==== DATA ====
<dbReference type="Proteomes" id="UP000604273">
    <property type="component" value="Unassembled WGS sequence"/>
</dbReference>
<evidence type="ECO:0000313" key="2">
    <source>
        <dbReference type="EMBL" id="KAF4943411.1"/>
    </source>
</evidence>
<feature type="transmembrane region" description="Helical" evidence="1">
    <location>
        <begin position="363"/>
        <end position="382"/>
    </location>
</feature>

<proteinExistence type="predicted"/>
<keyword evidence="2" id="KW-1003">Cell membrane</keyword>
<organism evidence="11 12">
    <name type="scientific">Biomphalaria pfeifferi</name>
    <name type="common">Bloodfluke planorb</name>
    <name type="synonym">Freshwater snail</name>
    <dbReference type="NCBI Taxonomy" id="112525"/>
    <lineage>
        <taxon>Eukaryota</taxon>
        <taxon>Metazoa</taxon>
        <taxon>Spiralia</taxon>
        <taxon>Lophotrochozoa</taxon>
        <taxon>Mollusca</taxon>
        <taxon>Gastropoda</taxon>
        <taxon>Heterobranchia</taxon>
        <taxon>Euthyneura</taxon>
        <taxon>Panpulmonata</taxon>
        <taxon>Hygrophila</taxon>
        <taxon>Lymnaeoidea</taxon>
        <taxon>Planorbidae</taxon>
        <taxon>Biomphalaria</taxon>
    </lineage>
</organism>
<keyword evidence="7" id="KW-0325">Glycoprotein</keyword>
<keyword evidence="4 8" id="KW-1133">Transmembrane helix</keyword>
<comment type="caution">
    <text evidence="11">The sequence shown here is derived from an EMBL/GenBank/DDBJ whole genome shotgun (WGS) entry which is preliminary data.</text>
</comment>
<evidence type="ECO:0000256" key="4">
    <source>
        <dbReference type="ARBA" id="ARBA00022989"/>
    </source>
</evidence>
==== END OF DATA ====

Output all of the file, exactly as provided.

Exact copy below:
<dbReference type="Proteomes" id="UP000604273">
    <property type="component" value="Unassembled WGS sequence"/>
</dbReference>
<evidence type="ECO:0000313" key="2">
    <source>
        <dbReference type="EMBL" id="KAF4943411.1"/>
    </source>
</evidence>
<feature type="transmembrane region" description="Helical" evidence="1">
    <location>
        <begin position="363"/>
        <end position="382"/>
    </location>
</feature>

<proteinExistence type="predicted"/>
<keyword evidence="2" id="KW-1003">Cell membrane</keyword>
<organism evidence="11 12">
    <name type="scientific">Biomphalaria pfeifferi</name>
    <name type="common">Bloodfluke planorb</name>
    <name type="synonym">Freshwater snail</name>
    <dbReference type="NCBI Taxonomy" id="112525"/>
    <lineage>
        <taxon>Eukaryota</taxon>
        <taxon>Metazoa</taxon>
        <taxon>Spiralia</taxon>
        <taxon>Lophotrochozoa</taxon>
        <taxon>Mollusca</taxon>
        <taxon>Gastropoda</taxon>
        <taxon>Heterobranchia</taxon>
        <taxon>Euthyneura</taxon>
        <taxon>Panpulmonata</taxon>
        <taxon>Hygrophila</taxon>
        <taxon>Lymnaeoidea</taxon>
        <taxon>Planorbidae</taxon>
        <taxon>Biomphalaria</taxon>
    </lineage>
</organism>
<keyword evidence="7" id="KW-0325">Glycoprotein</keyword>
<keyword evidence="4 8" id="KW-1133">Transmembrane helix</keyword>
<comment type="caution">
    <text evidence="11">The sequence shown here is derived from an EMBL/GenBank/DDBJ whole genome shotgun (WGS) entry which is preliminary data.</text>
</comment>
<evidence type="ECO:0000256" key="4">
    <source>
        <dbReference type="ARBA" id="ARBA00022989"/>
    </source>
</evidence>